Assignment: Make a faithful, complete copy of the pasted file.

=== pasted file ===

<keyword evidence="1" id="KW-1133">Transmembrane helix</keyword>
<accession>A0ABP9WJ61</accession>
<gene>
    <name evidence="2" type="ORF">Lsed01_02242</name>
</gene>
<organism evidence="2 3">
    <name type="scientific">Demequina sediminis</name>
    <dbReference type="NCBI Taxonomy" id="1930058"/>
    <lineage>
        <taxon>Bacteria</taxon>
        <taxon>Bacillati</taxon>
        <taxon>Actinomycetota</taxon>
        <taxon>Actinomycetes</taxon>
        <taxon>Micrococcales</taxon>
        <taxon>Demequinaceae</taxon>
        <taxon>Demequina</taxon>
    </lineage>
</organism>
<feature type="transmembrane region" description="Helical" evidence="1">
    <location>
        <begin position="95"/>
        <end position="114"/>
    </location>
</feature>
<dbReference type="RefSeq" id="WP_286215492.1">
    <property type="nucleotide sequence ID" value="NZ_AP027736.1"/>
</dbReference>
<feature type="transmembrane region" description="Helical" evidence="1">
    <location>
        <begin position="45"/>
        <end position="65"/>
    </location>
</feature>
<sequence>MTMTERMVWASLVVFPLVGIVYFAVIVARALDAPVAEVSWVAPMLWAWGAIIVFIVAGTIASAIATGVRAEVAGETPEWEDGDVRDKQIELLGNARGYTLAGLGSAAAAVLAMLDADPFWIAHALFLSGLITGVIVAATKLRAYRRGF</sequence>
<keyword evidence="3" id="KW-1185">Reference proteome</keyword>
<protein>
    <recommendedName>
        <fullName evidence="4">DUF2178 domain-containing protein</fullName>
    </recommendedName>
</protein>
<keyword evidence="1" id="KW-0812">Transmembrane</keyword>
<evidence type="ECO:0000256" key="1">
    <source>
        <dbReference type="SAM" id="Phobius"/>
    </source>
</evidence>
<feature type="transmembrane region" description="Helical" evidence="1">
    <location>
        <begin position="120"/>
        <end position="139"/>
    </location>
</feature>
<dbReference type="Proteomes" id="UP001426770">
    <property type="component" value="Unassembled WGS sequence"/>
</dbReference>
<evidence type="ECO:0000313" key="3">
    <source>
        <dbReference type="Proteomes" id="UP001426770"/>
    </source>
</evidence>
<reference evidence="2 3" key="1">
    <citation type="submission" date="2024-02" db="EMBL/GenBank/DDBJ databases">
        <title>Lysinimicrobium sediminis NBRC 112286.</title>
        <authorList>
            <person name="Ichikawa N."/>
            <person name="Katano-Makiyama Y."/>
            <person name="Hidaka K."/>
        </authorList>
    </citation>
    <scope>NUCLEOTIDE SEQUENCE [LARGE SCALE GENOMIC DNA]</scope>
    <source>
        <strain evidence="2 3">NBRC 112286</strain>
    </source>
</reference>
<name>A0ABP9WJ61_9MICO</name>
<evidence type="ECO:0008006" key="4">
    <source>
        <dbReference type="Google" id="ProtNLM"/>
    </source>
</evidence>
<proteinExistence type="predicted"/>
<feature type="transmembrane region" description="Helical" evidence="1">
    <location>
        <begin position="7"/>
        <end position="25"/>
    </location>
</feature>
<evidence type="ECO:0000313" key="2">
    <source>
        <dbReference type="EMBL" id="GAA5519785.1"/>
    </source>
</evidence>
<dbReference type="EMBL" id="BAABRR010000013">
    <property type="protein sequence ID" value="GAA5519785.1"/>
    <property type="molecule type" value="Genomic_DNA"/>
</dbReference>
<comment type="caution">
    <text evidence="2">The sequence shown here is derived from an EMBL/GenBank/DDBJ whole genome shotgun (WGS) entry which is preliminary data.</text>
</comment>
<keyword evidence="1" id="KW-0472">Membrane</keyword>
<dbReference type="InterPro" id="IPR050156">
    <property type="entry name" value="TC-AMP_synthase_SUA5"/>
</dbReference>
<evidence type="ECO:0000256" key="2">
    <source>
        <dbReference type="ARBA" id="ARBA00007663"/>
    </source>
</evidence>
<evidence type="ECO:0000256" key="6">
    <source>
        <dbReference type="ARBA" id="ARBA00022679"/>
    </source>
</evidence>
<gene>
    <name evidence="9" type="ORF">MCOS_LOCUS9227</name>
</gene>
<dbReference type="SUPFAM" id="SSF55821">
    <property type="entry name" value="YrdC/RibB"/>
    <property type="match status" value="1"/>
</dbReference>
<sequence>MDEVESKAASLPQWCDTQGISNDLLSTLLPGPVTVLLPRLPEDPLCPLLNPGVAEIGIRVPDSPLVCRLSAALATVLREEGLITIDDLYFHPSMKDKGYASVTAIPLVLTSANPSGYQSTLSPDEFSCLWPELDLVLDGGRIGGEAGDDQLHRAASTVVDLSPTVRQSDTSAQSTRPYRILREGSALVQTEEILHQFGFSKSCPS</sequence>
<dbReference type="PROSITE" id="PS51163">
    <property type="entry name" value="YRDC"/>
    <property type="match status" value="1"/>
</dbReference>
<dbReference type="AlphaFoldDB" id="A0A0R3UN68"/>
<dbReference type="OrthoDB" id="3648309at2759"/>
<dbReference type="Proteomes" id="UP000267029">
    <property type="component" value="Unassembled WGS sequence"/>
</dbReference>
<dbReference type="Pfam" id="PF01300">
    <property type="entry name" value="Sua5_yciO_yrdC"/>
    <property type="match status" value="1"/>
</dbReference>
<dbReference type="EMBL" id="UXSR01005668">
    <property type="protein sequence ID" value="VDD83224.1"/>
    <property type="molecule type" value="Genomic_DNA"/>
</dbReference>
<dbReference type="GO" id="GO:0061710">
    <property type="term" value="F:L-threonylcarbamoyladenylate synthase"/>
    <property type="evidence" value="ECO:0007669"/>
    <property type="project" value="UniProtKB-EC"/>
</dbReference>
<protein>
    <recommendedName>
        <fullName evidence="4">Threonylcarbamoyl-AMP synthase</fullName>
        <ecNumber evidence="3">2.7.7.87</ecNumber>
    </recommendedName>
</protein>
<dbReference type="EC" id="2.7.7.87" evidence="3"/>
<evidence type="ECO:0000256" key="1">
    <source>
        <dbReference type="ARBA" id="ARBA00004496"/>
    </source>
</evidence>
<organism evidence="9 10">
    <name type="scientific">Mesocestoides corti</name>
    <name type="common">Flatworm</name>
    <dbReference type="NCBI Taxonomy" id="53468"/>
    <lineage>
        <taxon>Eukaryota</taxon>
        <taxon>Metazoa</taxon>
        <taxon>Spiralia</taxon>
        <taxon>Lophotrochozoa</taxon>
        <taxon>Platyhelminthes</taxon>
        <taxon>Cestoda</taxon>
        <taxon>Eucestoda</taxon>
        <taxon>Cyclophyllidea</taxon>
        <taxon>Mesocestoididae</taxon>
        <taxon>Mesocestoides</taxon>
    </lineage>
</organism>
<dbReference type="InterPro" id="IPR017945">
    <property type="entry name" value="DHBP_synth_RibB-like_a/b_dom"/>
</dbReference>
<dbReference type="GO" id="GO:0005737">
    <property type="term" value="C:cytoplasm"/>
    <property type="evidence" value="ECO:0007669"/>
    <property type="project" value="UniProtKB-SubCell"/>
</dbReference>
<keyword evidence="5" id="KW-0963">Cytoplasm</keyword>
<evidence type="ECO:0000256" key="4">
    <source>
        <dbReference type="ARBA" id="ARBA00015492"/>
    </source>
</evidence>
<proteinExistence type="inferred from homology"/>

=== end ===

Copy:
<keyword evidence="1" id="KW-1133">Transmembrane helix</keyword>
<accession>A0ABP9WJ61</accession>
<gene>
    <name evidence="2" type="ORF">Lsed01_02242</name>
</gene>
<organism evidence="2 3">
    <name type="scientific">Demequina sediminis</name>
    <dbReference type="NCBI Taxonomy" id="1930058"/>
    <lineage>
        <taxon>Bacteria</taxon>
        <taxon>Bacillati</taxon>
        <taxon>Actinomycetota</taxon>
        <taxon>Actinomycetes</taxon>
        <taxon>Micrococcales</taxon>
        <taxon>Demequinaceae</taxon>
        <taxon>Demequina</taxon>
    </lineage>
</organism>
<feature type="transmembrane region" description="Helical" evidence="1">
    <location>
        <begin position="95"/>
        <end position="114"/>
    </location>
</feature>
<dbReference type="RefSeq" id="WP_286215492.1">
    <property type="nucleotide sequence ID" value="NZ_AP027736.1"/>
</dbReference>
<feature type="transmembrane region" description="Helical" evidence="1">
    <location>
        <begin position="45"/>
        <end position="65"/>
    </location>
</feature>
<sequence>MTMTERMVWASLVVFPLVGIVYFAVIVARALDAPVAEVSWVAPMLWAWGAIIVFIVAGTIASAIATGVRAEVAGETPEWEDGDVRDKQIELLGNARGYTLAGLGSAAAAVLAMLDADPFWIAHALFLSGLITGVIVAATKLRAYRRGF</sequence>
<keyword evidence="3" id="KW-1185">Reference proteome</keyword>
<protein>
    <recommendedName>
        <fullName evidence="4">DUF2178 domain-containing protein</fullName>
    </recommendedName>
</protein>
<keyword evidence="1" id="KW-0812">Transmembrane</keyword>
<evidence type="ECO:0000256" key="1">
    <source>
        <dbReference type="SAM" id="Phobius"/>
    </source>
</evidence>
<feature type="transmembrane region" description="Helical" evidence="1">
    <location>
        <begin position="120"/>
        <end position="139"/>
    </location>
</feature>
<dbReference type="Proteomes" id="UP001426770">
    <property type="component" value="Unassembled WGS sequence"/>
</dbReference>
<evidence type="ECO:0000313" key="3">
    <source>
        <dbReference type="Proteomes" id="UP001426770"/>
    </source>
</evidence>
<reference evidence="2 3" key="1">
    <citation type="submission" date="2024-02" db="EMBL/GenBank/DDBJ databases">
        <title>Lysinimicrobium sediminis NBRC 112286.</title>
        <authorList>
            <person name="Ichikawa N."/>
            <person name="Katano-Makiyama Y."/>
            <person name="Hidaka K."/>
        </authorList>
    </citation>
    <scope>NUCLEOTIDE SEQUENCE [LARGE SCALE GENOMIC DNA]</scope>
    <source>
        <strain evidence="2 3">NBRC 112286</strain>
    </source>
</reference>
<name>A0ABP9WJ61_9MICO</name>
<evidence type="ECO:0008006" key="4">
    <source>
        <dbReference type="Google" id="ProtNLM"/>
    </source>
</evidence>
<proteinExistence type="predicted"/>
<feature type="transmembrane region" description="Helical" evidence="1">
    <location>
        <begin position="7"/>
        <end position="25"/>
    </location>
</feature>
<evidence type="ECO:0000313" key="2">
    <source>
        <dbReference type="EMBL" id="GAA5519785.1"/>
    </source>
</evidence>
<dbReference type="EMBL" id="BAABRR010000013">
    <property type="protein sequence ID" value="GAA5519785.1"/>
    <property type="molecule type" value="Genomic_DNA"/>
</dbReference>
<comment type="caution">
    <text evidence="2">The sequence shown here is derived from an EMBL/GenBank/DDBJ whole genome shotgun (WGS) entry which is preliminary data.</text>
</comment>
<keyword evidence="1" id="KW-0472">Membrane</keyword>
<dbReference type="InterPro" id="IPR050156">
    <property type="entry name" value="TC-AMP_synthase_SUA5"/>
</dbReference>
<evidence type="ECO:0000256" key="2">
    <source>
        <dbReference type="ARBA" id="ARBA00007663"/>
    </source>
</evidence>
<evidence type="ECO:0000256" key="6">
    <source>
        <dbReference type="ARBA" id="ARBA00022679"/>
    </source>
</evidence>
<gene>
    <name evidence="9" type="ORF">MCOS_LOCUS9227</name>
</gene>
<dbReference type="SUPFAM" id="SSF55821">
    <property type="entry name" value="YrdC/RibB"/>
    <property type="match status" value="1"/>
</dbReference>
<sequence>MDEVESKAASLPQWCDTQGISNDLLSTLLPGPVTVLLPRLPEDPLCPLLNPGVAEIGIRVPDSPLVCRLSAALATVLREEGLITIDDLYFHPSMKDKGYASVTAIPLVLTSANPSGYQSTLSPDEFSCLWPELDLVLDGGRIGGEAGDDQLHRAASTVVDLSPTVRQSDTSAQSTRPYRILREGSALVQTEEILHQFGFSKSCPS</sequence>
<dbReference type="PROSITE" id="PS51163">
    <property type="entry name" value="YRDC"/>
    <property type="match status" value="1"/>
</dbReference>
<dbReference type="AlphaFoldDB" id="A0A0R3UN68"/>
<dbReference type="OrthoDB" id="3648309at2759"/>
<dbReference type="Proteomes" id="UP000267029">
    <property type="component" value="Unassembled WGS sequence"/>
</dbReference>
<dbReference type="Pfam" id="PF01300">
    <property type="entry name" value="Sua5_yciO_yrdC"/>
    <property type="match status" value="1"/>
</dbReference>
<dbReference type="EMBL" id="UXSR01005668">
    <property type="protein sequence ID" value="VDD83224.1"/>
    <property type="molecule type" value="Genomic_DNA"/>
</dbReference>
<dbReference type="GO" id="GO:0061710">
    <property type="term" value="F:L-threonylcarbamoyladenylate synthase"/>
    <property type="evidence" value="ECO:0007669"/>
    <property type="project" value="UniProtKB-EC"/>
</dbReference>
<protein>
    <recommendedName>
        <fullName evidence="4">Threonylcarbamoyl-AMP synthase</fullName>
        <ecNumber evidence="3">2.7.7.87</ecNumber>
    </recommendedName>
</protein>
<dbReference type="EC" id="2.7.7.87" evidence="3"/>
<evidence type="ECO:0000256" key="1">
    <source>
        <dbReference type="ARBA" id="ARBA00004496"/>
    </source>
</evidence>
<organism evidence="9 10">
    <name type="scientific">Mesocestoides corti</name>
    <name type="common">Flatworm</name>
    <dbReference type="NCBI Taxonomy" id="53468"/>
    <lineage>
        <taxon>Eukaryota</taxon>
        <taxon>Metazoa</taxon>
        <taxon>Spiralia</taxon>
        <taxon>Lophotrochozoa</taxon>
        <taxon>Platyhelminthes</taxon>
        <taxon>Cestoda</taxon>
        <taxon>Eucestoda</taxon>
        <taxon>Cyclophyllidea</taxon>
        <taxon>Mesocestoididae</taxon>
        <taxon>Mesocestoides</taxon>
    </lineage>
</organism>
<dbReference type="InterPro" id="IPR017945">
    <property type="entry name" value="DHBP_synth_RibB-like_a/b_dom"/>
</dbReference>
<dbReference type="GO" id="GO:0005737">
    <property type="term" value="C:cytoplasm"/>
    <property type="evidence" value="ECO:0007669"/>
    <property type="project" value="UniProtKB-SubCell"/>
</dbReference>
<keyword evidence="5" id="KW-0963">Cytoplasm</keyword>
<evidence type="ECO:0000256" key="4">
    <source>
        <dbReference type="ARBA" id="ARBA00015492"/>
    </source>
</evidence>
<proteinExistence type="inferred from homology"/>